Los Angeles County prosecutors declined Friday to charge radio icon Casey Kasem’s widow with abuse or neglect of her late husband.

In a charge evaluation worksheet, Deputy District Attorney Belle M. Chen wrote that “based on Jean Kasem’s continuous efforts to ensure that Mr. Kasem was medically supervised, this investigation is declined for filing based on insufficient evidence of elder abuse or neglect.”

“From the time she took possession of her husband on May 7th (2014) until he was taken to the hospital on June 1st, Mr. Kasem was under regular medical supervision,” the prosecutor wrote in the two-page document. “The development of a bedsore by itself is insufficient evidence of abuse or neglect because of Mr. Kasem’s overall weakened health.”

Chen noted that the Los Angeles Police Department “concurs with our evaluation and conclusions.”

Jean Kasem had been involved in a lengthy battle with her stepchildren over the former “America’s Top 40” host’s medical care before his death in Gig Harbor, Washington, last June 15 at the age of 82.

The disc jockey’s second wife was accused by her husband’s children from his first marriage of hiding their bedridden father, who had been diagnosed with Parkinson’s disease and Lewy body dementia.

She challenged doctors’ recommendations to withhold artificial nutrition and hydration from her husband, but a judge eventually authorized his daughter Kerri to remain as temporary conservator and to allow her to decide whether to withhold nutrition and hydration from her father, the document notes.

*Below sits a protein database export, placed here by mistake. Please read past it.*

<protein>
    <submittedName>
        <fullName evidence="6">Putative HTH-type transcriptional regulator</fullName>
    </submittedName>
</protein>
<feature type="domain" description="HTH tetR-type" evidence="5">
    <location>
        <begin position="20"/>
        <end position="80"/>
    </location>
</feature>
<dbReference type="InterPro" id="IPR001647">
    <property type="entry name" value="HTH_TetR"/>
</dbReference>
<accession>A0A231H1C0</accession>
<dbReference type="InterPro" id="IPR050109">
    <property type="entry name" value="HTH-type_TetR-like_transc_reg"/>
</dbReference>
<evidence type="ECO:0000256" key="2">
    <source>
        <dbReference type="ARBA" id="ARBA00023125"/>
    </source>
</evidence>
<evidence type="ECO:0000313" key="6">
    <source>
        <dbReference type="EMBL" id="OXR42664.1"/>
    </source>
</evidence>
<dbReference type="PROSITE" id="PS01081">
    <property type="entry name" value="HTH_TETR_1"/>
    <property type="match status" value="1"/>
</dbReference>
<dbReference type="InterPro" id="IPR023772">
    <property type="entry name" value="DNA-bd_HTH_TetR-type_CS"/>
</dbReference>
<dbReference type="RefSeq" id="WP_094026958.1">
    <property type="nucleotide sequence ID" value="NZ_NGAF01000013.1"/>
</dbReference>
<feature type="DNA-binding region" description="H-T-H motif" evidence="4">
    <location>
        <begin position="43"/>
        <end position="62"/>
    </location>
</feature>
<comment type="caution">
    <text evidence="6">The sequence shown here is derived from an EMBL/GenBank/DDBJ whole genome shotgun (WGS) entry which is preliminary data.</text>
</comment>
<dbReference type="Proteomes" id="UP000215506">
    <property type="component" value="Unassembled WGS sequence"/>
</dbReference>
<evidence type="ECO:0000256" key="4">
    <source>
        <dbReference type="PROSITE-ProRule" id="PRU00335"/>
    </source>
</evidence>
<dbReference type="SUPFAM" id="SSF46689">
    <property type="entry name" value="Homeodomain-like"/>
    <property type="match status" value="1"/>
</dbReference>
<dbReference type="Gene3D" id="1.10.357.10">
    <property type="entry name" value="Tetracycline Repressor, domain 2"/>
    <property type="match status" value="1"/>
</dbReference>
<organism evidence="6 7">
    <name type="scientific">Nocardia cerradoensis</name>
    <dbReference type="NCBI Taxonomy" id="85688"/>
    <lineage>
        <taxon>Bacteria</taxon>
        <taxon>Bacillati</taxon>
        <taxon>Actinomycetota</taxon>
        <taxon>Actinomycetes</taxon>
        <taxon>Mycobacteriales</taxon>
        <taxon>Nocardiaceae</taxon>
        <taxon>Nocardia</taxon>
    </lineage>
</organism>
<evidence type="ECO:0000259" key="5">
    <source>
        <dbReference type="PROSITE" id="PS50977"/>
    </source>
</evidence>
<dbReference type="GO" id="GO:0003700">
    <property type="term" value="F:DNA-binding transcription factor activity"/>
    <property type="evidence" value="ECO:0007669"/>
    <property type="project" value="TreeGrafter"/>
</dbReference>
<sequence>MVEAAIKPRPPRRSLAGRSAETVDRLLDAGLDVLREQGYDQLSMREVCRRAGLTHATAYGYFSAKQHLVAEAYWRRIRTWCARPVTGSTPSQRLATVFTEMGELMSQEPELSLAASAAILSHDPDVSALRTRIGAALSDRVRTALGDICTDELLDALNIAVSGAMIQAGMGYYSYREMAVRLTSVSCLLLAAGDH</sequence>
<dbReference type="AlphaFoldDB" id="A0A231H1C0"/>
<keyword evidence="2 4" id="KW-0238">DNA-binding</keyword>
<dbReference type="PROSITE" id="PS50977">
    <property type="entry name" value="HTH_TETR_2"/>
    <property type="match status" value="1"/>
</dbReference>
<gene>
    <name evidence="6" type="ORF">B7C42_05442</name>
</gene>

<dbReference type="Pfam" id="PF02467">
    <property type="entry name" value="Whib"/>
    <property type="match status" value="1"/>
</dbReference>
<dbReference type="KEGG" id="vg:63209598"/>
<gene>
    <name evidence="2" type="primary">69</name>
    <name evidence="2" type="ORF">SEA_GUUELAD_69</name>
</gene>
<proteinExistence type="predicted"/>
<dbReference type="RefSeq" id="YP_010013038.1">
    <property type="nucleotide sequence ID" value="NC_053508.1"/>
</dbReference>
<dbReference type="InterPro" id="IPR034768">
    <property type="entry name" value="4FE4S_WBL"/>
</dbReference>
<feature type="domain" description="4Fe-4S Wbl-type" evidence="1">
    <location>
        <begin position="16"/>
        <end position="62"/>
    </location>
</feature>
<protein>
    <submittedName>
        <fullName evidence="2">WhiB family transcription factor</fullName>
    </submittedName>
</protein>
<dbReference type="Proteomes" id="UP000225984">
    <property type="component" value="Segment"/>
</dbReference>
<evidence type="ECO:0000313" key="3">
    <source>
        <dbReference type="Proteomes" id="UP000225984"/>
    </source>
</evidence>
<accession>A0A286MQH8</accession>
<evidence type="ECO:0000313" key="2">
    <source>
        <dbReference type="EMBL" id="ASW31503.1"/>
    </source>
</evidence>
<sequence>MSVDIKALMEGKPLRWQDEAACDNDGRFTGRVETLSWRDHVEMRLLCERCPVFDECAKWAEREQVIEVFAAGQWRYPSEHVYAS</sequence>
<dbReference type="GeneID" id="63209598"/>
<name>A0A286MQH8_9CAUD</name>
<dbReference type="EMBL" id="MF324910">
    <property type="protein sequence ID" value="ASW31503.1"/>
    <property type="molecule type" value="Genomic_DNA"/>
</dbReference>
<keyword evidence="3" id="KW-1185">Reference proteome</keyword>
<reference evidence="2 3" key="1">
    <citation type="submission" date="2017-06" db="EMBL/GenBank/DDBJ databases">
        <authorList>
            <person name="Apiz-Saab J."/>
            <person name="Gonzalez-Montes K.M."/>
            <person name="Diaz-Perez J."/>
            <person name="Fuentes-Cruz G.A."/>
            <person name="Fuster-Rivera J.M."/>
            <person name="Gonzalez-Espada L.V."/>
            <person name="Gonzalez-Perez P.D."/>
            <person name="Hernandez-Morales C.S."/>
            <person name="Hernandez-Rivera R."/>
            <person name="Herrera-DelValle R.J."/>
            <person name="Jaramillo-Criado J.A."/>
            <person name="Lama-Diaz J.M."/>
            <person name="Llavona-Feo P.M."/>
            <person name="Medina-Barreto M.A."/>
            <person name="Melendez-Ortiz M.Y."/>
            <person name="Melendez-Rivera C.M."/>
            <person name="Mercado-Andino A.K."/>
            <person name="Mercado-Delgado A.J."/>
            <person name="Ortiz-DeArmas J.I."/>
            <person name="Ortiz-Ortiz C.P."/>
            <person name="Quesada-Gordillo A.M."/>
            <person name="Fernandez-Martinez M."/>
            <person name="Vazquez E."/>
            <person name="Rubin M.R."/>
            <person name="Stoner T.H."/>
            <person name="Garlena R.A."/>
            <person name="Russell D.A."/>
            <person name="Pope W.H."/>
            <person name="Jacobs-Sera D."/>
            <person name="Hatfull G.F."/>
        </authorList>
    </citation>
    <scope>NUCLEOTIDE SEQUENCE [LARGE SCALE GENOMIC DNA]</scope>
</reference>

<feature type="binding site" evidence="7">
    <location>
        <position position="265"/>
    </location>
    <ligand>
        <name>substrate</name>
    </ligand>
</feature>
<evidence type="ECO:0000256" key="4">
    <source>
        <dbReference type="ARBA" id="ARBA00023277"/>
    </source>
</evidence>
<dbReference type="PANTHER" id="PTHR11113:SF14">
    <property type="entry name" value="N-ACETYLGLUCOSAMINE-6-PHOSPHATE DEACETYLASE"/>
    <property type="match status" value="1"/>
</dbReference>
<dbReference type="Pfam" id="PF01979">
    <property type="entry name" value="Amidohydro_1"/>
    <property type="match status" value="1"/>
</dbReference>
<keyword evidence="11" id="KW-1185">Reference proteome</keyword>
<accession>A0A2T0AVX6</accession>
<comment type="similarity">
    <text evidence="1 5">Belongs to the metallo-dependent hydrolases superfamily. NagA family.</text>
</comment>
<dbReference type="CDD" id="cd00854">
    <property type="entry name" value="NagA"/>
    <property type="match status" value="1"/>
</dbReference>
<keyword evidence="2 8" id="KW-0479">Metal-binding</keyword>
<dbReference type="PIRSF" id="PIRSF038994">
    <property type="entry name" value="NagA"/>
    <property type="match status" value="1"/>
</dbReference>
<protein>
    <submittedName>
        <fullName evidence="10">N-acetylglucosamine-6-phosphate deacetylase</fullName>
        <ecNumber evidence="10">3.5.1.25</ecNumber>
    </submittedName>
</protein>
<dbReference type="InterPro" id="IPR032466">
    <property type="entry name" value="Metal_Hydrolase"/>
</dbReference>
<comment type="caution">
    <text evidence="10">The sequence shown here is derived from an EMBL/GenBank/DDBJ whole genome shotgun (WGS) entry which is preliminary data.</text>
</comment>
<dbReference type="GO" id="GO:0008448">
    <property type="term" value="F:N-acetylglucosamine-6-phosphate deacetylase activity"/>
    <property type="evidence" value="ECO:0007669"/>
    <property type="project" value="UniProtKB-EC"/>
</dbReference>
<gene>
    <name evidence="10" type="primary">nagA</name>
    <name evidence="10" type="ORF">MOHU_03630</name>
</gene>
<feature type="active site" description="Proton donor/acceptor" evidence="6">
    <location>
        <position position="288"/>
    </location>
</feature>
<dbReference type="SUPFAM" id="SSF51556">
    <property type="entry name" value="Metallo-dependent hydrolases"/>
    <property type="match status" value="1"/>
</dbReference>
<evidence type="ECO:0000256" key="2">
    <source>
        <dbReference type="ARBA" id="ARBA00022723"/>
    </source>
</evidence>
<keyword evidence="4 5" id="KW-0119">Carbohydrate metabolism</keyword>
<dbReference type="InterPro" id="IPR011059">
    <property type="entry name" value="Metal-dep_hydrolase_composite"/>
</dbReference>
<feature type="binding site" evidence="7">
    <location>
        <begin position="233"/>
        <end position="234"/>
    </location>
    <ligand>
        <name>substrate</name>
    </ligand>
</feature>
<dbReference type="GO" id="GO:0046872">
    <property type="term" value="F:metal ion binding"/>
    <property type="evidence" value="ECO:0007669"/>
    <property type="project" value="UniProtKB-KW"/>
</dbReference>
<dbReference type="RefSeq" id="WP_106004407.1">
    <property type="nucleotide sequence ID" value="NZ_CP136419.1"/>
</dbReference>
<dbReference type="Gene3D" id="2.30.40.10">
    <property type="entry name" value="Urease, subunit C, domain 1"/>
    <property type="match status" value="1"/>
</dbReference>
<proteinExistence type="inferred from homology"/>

Kasem is best remembered as the longtime host of the weekly American Top 40 countdown on radio stations — as he put it — “across the country and around the world on great radio stations.” Across Europe and Asia, American Top 40 was carried by the U.S. Armed Forces Radio Network radio stations, and millions of people worldwide were introduced to rock and roll on Kasem’s show.

He was also the voice of Shaggy on the “Scooby Doo” animated TV series.

He worked up and down the dial at stations in San Francisco, Cleveland and Buffalo, New York. He was one of the DJs at L.A. station KRLA from 1963-69.

City News Service

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